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This is not legal advice, which can only be given by an attorney admitted to practice law in your jurisdiction after hearing all of the facts and circumstances in a particular case.

Monday, July 3, 2006

Transgender 101

I have previously blogged about the creation of a "transition plan" for transgender employees who are transitioning from one gender to another on the job. Part of that plan includes the following:

8. Guidelines Review Session

A Gender Transition Guidelines Review Session will be held with those in frequent workplace contact, including co-workers, vendors and customers who are in direct contact with the employee.

One of the items that can be very useful for such a session is a handout that discusses the issues for linguistic learners -- those who learn best by reading. Papers or talks that are intended to introduce transgender issues to the unitiated are often called "Transgender 101." These papers can be very useful for HR managers who are working on creating a script for a meeting with co-workers of transgender employees who are transitioning on the job.

A search for "Transgender 101" on Google brings up a lot of sites. After reading through most of them, I have come up with four that I think are useful. In order of merit, here they are:

HRC Transgender 101
Whether or not they identify as transgender, many gay, lesbian, bisexual and straight people transgress traditional gender roles. A straight female with short hair who is often called "sir" in public, a boyish-looking lesbian who is questioned in the women's bathroom, a gay teen-ager who is reprimanded for "not acting like a man" — all face bias based on preconceived notions of gender. The more people see how gender varies, the more people will embrace laws that treat people equally regardless of their gender exhibition.
www.hrc.org/.../Transgender_101.htm - 34k - Cached - Similar pages

I like this one because it offers both easy-to-understand examples and in-depth commentary on the issues affecting the lives of transgender employees for those with little exposure to gender theory.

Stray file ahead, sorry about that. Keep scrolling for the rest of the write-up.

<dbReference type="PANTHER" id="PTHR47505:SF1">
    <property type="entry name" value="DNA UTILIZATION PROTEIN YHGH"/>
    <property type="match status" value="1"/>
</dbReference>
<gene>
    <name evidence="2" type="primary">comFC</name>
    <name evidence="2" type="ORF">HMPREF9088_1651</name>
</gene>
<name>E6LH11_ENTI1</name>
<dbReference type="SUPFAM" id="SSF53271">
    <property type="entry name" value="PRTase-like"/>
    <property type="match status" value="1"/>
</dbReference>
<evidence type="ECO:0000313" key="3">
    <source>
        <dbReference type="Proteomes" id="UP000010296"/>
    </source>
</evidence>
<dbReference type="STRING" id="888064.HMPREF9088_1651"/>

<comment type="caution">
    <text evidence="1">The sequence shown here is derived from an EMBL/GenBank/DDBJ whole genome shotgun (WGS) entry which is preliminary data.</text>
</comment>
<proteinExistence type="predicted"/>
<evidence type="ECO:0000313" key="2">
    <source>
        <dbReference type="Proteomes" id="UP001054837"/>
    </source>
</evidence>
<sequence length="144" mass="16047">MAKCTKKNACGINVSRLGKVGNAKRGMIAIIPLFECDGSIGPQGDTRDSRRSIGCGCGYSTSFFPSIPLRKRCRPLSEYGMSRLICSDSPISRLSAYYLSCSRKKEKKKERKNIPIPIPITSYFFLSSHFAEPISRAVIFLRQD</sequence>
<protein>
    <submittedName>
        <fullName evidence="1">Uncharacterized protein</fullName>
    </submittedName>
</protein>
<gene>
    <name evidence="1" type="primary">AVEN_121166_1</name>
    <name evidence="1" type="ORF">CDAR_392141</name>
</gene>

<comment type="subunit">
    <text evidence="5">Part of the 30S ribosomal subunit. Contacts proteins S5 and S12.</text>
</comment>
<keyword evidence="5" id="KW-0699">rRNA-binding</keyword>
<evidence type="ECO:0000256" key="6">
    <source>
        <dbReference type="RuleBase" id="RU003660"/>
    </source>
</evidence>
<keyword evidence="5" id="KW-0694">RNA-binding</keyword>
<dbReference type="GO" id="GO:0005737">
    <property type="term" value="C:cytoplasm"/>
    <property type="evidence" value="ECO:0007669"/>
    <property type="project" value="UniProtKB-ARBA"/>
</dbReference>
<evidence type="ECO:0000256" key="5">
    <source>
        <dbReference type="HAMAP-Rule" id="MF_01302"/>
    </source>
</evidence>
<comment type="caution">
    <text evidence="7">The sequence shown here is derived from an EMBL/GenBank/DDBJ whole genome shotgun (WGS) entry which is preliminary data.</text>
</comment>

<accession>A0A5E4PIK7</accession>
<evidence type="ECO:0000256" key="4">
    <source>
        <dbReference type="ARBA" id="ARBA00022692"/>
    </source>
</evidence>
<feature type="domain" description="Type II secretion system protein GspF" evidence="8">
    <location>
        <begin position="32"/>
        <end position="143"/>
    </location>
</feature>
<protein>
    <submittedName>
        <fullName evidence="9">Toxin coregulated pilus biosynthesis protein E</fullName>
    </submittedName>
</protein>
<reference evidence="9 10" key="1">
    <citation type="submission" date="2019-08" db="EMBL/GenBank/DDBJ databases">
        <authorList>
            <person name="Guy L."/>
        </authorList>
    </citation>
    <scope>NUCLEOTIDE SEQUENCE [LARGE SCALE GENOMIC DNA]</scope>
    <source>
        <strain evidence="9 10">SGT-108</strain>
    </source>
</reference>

There are also links to further information if one wants them, but not too much overwhelming info on each page. However, it's not easy to print and is primarily designed for the web. It could be a good idea to print out the first page and put the web address in big letters.

2. Transgender 101
In order to understand the difference between someone who is gay, lesbian, or bisexual, and someone who is transgender, you need to know the difference between sex and gender. Simply put, sex is polarity of anatomy, gender is polarity of appearance and behavior. As one gains familiarity with transgenderism, these definitions quickly break down, but they serve as a good starting point.
out.ucr.edu/trans_101.html - 11k - Cached - Similar pages

This one is based on Nancy Nangeroni's ubiquitous text. I like it because it introduces the major concepts of gender theory necessary to understand transgender identities. But then again, I am an academic. In my opinion, texts reliant on definitions of transgender identities should be reserved for advanced audiences because they can be confusing to the uninitiated. They do not address the issues of importance to the lives of transgender employees. Defining various transgender identities is more of interest to academics than to HR managers who need to create a space of tolerance and acceptance.

3. Transgender 101
The vice-principal of a highschool in a suburban CT town is pulled over as police check for drunk drivers on a holiday weekend. He is sober. The press decides to report the incident anyways. He is forced to resign from his job within a week.
www.uuse.org/past_services/2004/06/13_Transgender101.asp - 19k - Cached - Similar pages

I like this one because it humanizes the issues so well. Again, however, it gets into definitions that are beside the point. Further, it is a religious text that might not be suitable for use in a work

4. Transgender 102
File Format: PDF/Adobe Acrobat - View as HTML
Our culture tends to limit its understanding of gender to man and woman. OBGLTC believes there are more than two genders. OBGLTC uses the word transgender as an umbrella term to describe the following people: crossdressers/transvestites, third gender people, transsexuals, intersexuals and any self-identified transgender people.
www.hawaii.edu/hivandaids/Transgender%20102.pdf - Similar pages

Again with the definitions. However, at the end it offers "How to be more understanding and welcoming of transgender people," with two lists: 10 Basic Actions and 10 Advanced Actions. Sometimes it's nice to be told what you're supposed to do.

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